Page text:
Insights & Advice


How much has 9/11 cost us?

Picture an entire fleet of brand new Nimitz-class aircraft carriers, chock full of the latest stealth aircraft that money can buy, then double it. That’s about the size of the dollar and cents differences one finds in trying to estimate the costs of 9/11. Just how large is the range?

Present estimates range from $1 trillion to $5 trillion. Why such a wide estimate? It depends on what you are counting. Some costs are straightforward. All seven of the World Trade Center site buildings were destroyed. That’s a fact. The price tag ultimately came to $4.55 billion; the amount of the insurance payout.  The yet to be completed Freedom Tower on the World Trade center site will cost another $6 billion by the time it opens in 2013. Add in another $5 billion for the deaths and health issues of first responders, those heroes who stood up and were counted when our country needed them most.

The economic cost to New York City was roughly $52 billion.  If you add in the losses in tourism, not only in New York but the rest of the country, the figure climbs by another $163 billion. It is probably more since it was only in the last year that tourism in America climbed to post 9/11 levels. Next, throw in $39 billion in property-related and business interruption insurance claims around Ground Zero. Finally, we should count the $1 billion loss to U.S. aviation when all aircraft were grounded for three days in the aftermath of the attack. 

At this point, further losses attributed to the 9/11 attack depend on what assumptions you are making and your agenda. For example, the cost of the Homeland Security sector has doubled to $540 billion since 9/11. That’s not counting what state and local governments have spent on expensive technology and security systems in local airports, bus stations, etc. Would those expenditures have happened anyway if 9/11 never happened? It depends on who you talk to.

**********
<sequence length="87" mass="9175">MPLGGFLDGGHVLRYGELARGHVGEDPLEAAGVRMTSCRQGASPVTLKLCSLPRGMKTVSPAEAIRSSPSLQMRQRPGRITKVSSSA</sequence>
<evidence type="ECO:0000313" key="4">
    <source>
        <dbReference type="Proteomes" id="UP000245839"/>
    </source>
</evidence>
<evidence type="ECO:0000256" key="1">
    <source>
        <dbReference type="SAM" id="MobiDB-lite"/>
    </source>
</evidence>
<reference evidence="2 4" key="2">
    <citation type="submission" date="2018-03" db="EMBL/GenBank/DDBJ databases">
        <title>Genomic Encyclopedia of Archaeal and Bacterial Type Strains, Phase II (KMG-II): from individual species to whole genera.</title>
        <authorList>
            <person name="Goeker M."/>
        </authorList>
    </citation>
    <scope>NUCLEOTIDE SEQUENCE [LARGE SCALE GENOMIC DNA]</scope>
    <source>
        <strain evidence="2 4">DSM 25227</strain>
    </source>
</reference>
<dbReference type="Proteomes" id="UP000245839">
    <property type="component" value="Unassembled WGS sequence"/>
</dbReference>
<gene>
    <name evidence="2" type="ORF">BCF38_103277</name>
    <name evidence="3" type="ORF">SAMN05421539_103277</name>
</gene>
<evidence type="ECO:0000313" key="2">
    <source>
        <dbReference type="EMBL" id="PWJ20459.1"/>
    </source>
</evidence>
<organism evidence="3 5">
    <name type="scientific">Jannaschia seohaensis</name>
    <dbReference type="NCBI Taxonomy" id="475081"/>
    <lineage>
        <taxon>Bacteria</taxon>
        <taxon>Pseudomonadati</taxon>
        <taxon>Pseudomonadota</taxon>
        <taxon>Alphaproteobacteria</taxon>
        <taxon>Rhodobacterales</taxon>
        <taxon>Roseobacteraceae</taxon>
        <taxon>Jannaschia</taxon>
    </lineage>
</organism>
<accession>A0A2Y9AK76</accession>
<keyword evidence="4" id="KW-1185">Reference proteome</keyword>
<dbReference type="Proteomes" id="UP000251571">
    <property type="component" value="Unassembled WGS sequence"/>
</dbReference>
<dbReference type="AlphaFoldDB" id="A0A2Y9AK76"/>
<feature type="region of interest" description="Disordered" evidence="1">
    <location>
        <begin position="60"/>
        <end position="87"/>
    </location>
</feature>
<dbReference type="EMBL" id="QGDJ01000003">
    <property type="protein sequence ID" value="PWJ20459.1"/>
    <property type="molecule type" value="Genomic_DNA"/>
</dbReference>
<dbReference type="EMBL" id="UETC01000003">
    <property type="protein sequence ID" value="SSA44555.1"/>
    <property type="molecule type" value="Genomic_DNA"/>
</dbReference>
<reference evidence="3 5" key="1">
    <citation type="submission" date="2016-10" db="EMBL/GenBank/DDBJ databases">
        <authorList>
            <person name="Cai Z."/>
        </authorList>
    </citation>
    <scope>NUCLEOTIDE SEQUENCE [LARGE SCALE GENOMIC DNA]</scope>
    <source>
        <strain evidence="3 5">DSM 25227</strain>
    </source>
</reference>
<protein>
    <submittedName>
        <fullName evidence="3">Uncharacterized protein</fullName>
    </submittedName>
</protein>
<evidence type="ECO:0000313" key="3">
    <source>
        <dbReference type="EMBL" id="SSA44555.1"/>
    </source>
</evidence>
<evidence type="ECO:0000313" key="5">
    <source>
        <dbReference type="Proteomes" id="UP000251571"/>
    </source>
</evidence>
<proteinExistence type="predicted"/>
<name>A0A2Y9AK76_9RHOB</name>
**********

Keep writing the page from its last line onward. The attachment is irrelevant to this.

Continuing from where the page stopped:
But the real big numbers depend on whether or not we should count the costs of two wars as part of the 9/11 attacks. The price tag so far is about $1.73 trillion including large jumps in military and aid spending in both theatres of war. Would our involvement in either country have occurred without the attacks on the World Trade Center?

If you are a hawk and believe that Bush should have invaded Iraq, regardless of provocation, then you probably won’t want to include Iraq and its aftermath. Our involvement in Afghanistan is a bit iffier. Were we pursuing our war on terrorism in Afghanistan prior to 9/11 or were we solely focused on destroying the perpetrators of 9/11– al-Qaeda and Osama Bin Laden?

If you believe that both wars are the direct result of the attack, then you must include future military costs which are estimated at another $1.38 trillion. Over 50,000 Americans have been wounded in those wars and many of them will need medical care and disability insurance for 40 years into the future. They will also be entitled to free or heavily subsidized health care for the rest of their lives, and deservedly so. Remember too, that even if we pull out of both wars this year, the spending won’t stop until at least 2020. You can add in another $441 billion to wind down these wars.

So let’s say you are in the ‘9/11 caused two wars’ camp. Since we have financed both wars with debt, we would need to include both interest paid to date and future interest on that debt. The price tag for that comes to $983 billion. But all these numbers may turn out to be far too conservative. In a recent study by Brown University’s Watson Institute for International Studies, the authors argue that when all is said and done just the two wars alone will end up costing as much as $4.4 trillion.

Clearly no amount of money is going to bring back my friends at Cantor Fitzgerald who died in the Twin Towers, nor my wife’s childhood best friend, Brian Ahearn, a NYFD Lieutenant, who also lost his life and left behind a loving family that fateful morning. Yet, the next time you decry our burgeoning deficit and our out of control spending, you might remember what some of it was used for.

Posted in Macroeconomics, The Retired Advisor